Ways to Evict a Tenant
Eviction is an ugly word that everyone wants to avoid. No one wants to evict a tenant. However, if the tenant has not paid their rent or has violated the terms of the lease multiple times, what choice do you have?
It is a difficult and stressful decision to make. When deciding whether or not to evict a tenant, consider the following:
- Were your tenants victims of the pandemic?
- Are your tenants trying to catch back up?
- Are your tenants just in a tight spot but still making efforts?
- Until recently, were your renters reliable and kept their word?
If you can answer yes to these, then eviction might not be the best choice. Reach out to them and see what kind of arrangement will work for you both.
However, if you get heartburn every time you think about your rental situation, you need to consider ending the rental relationship altogether.
What are my eviction options?
There are three general ways to evict a tenant. Each option has its pros and cons. An eviction can unfold the three ways:
- Voluntarily quitting the property
- The Courts
- A Payoff
Don’t let your emotions get in the way. Remember both you and your tenants are protected by law for a reason.
Before proceeding with an eviction, make sure you have considered the following:
- Cover your legal bases as a landlord
- Did you do everything you could to make the residence a safe place to live?
- Did you make the repairs in a timely fashion?
- Did you respect your tenant’s privacy?
- Document your efforts to work with your tenant
- Not sure? Check out California’s Department of Consumer Affairs handbook on Tenants’ and Landlords’ Rights and Responsibilities.
If you have to end the rental relationship, you must do it legally or risk legal action being taken against you.
#1 – Voluntarily Quitting the Property
Assuming the tenant fulfilled the duration of the lease, your easiest and least stressful option is when your tenants choose to voluntarily leave the property.
In this option, the tenant starts the process by giving “notice to vacate” the property as described in the lease agreement. Then leaves at the appointed time. Once the property is vacant, the landlord reviews the property and sees how much of the security deposit to return.
As the path of least resistance, voluntarily leaving has minimal risks. Any damages are covered by the security deposit.
- Less stress
- No forms to fill out
- No legal action to take
- Cannot enter the property until after the time listed in the notice to vacate has passed.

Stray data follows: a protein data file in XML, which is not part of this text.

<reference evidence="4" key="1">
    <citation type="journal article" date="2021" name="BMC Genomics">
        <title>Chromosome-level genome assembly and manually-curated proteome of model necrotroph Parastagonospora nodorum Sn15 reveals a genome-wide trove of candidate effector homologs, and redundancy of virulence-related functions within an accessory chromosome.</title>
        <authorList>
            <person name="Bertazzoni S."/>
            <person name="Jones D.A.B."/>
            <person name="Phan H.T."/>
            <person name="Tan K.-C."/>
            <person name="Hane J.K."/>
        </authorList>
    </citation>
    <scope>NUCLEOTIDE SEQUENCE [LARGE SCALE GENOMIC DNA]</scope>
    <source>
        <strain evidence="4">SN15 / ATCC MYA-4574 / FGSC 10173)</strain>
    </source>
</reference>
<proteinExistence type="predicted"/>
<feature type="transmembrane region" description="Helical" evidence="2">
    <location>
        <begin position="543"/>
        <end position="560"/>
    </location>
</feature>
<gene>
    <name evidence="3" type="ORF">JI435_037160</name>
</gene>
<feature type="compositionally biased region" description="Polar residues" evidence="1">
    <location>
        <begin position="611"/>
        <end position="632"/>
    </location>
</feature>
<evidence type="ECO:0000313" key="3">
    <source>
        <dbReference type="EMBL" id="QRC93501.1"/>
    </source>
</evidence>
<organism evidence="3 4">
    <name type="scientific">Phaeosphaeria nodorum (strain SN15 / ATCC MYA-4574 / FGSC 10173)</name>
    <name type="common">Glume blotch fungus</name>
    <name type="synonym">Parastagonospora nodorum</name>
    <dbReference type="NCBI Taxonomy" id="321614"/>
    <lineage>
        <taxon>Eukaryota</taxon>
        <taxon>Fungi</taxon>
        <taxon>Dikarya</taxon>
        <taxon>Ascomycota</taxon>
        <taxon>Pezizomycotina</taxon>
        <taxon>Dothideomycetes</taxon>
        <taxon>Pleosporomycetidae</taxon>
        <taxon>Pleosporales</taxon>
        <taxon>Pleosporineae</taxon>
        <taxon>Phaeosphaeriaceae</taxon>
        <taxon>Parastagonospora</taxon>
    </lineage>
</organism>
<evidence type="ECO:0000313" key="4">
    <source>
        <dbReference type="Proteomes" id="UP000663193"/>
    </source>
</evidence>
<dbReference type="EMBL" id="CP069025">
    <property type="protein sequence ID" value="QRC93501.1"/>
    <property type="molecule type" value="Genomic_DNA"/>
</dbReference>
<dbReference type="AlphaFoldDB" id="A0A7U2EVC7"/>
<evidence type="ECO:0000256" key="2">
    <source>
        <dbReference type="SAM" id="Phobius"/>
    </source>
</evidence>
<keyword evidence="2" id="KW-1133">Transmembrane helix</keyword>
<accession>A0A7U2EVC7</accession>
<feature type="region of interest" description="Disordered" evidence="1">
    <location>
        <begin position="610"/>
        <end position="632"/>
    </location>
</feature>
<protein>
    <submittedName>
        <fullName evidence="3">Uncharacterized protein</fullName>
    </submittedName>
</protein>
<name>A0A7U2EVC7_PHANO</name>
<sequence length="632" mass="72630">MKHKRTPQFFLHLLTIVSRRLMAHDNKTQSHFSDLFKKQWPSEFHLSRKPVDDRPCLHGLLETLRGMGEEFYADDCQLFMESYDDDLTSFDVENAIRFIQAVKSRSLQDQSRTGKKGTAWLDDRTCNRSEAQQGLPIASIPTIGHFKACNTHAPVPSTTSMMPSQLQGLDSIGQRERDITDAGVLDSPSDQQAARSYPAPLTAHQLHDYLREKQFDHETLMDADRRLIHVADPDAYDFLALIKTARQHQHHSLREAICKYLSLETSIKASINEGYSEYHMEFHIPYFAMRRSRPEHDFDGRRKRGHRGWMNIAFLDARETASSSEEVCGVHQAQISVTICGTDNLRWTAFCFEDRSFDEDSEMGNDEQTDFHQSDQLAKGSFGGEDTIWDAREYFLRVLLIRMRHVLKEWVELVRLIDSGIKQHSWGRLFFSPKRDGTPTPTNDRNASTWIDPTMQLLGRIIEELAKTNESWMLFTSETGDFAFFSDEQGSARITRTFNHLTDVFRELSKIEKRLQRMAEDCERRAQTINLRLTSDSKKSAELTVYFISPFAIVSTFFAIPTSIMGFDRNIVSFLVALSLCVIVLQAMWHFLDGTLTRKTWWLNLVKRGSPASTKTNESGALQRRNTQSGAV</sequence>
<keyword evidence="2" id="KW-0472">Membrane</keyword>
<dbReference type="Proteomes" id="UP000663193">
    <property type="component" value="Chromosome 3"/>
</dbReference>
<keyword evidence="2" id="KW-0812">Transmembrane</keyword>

- No guarantee of collecting past due rent
- Any damages that exceed the security deposit belong to the landlord
#2 – The Courts
Eviction via the courts is the most expensive of the ways to evict a tenant. Legal action also carries the most risk of the three. The typical scenario begins with attempts to collect the rents owed and an unhealthy tenant-landlord relationship. When attempts to collect past rent fails, the landlord begins the legal proceedings necessary to evict the tenants.
Pursuing a legal eviction carries the most risk.
- If the court approves, the police can escort the tenant off of the property
- Legal right to past due rent
- The court can fine the tenant and hold them legally accountable
- The cost
- Required paperwork and wait times
- Retaliatory actions of upset tenants can cause more damage than the security deposit covers
- The courts could rule against you
After rental protections expired in September of 2021, the courts have been slammed with eviction cases. No one really knows how big this backlog will become or how soon it will die back. If you choose this way to evict a tenant, plan for the extra wait times.
#3 – A Pay-Off
Some landlords have crafted a third alternative solution in states where the legal process to evict is long, detailed, and not guaranteed success.
Some landlords are paying their tenants to leave.
In this arrangement, the landlord offers the tenant a certain amount to leave the property undamaged and within a specific time frame. The pay-off amount usually covers a deposit, the first month’s rent, and some moving costs.
When you add up all the time, unpaid rent, back rent, fees, forms, and worry, paying a tenant to move is cheaper and much less stressful.
In short, you are paying your tenant to move to cut your losses.
- Less paperwork & fewer government fees
- Less chance of revenge destruction
- A bad tenant’s actions won’t appear on their rental history
- Unless this agreement is in writing, the tenants can back out and keep the money
- The upfront cost
Which option is right for you?
Figuring out the best ways to evict a tenant depends on your relationship with the tenant.
- If the relationship is healthy and valued, consider talking the tenant into leaving voluntarily or with a small payoff.
- However, if the relationship has deteriorated or does not exist, pursuing the legal option or the payoff might work.
Keep in mind there is a connection between how an eviction unfolds and the amount of damage and debris left after a tenant vacates.
Eviction Resources in Placer County, California
Before taking any action, get informed.
- Placer County Superior Court forms
- Placer County Self-Help Center
- Placer County: Setting an Eviction Trial Date
- California Tenants: A Guide to Residential Tenants and Landlords’ Rights and Responsibilities
Once you decide which of the ways to evict the tenant works best for you, you need to make cleanup plans. Junk Bandit is here to help.
We have multiple options to help you and y our tenant make the moving experience easier.
Call us today at (916) 970-0790 for a free no-obligation estimate!